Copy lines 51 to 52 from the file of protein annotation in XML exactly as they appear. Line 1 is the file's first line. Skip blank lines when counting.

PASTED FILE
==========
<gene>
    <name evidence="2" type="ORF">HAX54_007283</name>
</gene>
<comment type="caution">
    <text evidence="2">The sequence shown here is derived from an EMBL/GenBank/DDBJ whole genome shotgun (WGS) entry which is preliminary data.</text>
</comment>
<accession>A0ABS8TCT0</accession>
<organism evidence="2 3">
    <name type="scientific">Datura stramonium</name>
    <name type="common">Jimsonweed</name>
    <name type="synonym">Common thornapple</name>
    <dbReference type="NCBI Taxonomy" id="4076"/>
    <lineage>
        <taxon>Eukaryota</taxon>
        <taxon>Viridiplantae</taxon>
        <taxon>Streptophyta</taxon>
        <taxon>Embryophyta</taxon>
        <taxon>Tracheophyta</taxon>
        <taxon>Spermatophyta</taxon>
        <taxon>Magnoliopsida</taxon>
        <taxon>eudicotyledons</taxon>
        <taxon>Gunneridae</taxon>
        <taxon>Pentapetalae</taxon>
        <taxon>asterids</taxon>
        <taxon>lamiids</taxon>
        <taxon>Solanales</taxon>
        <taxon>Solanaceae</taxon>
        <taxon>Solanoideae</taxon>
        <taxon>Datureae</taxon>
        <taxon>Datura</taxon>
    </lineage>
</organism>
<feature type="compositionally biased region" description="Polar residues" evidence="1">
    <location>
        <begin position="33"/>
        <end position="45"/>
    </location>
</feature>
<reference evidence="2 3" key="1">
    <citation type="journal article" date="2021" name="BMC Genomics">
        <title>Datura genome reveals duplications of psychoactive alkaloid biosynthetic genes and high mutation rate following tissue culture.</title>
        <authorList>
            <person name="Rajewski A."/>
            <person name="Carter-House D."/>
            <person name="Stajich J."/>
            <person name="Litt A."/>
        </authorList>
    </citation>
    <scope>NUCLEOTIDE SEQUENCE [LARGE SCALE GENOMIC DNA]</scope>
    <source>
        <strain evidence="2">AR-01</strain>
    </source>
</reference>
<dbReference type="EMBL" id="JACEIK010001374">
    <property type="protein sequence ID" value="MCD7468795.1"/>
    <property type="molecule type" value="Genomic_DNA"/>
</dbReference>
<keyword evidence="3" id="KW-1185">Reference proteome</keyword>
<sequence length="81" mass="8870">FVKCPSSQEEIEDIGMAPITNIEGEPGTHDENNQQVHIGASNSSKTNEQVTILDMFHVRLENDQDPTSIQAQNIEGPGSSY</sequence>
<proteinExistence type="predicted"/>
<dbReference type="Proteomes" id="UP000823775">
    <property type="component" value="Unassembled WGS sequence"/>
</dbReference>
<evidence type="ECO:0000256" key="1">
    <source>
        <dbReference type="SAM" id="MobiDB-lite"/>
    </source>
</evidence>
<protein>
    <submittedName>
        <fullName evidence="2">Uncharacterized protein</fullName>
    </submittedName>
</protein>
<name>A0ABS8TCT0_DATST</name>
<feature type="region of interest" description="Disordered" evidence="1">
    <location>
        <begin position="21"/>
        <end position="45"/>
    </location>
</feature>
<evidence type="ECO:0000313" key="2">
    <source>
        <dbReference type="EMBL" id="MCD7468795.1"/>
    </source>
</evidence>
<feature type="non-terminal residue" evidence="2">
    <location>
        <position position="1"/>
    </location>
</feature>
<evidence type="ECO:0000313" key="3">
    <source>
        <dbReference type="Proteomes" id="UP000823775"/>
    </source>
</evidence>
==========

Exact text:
        <strain evidence="2">AR-01</strain>
    </source>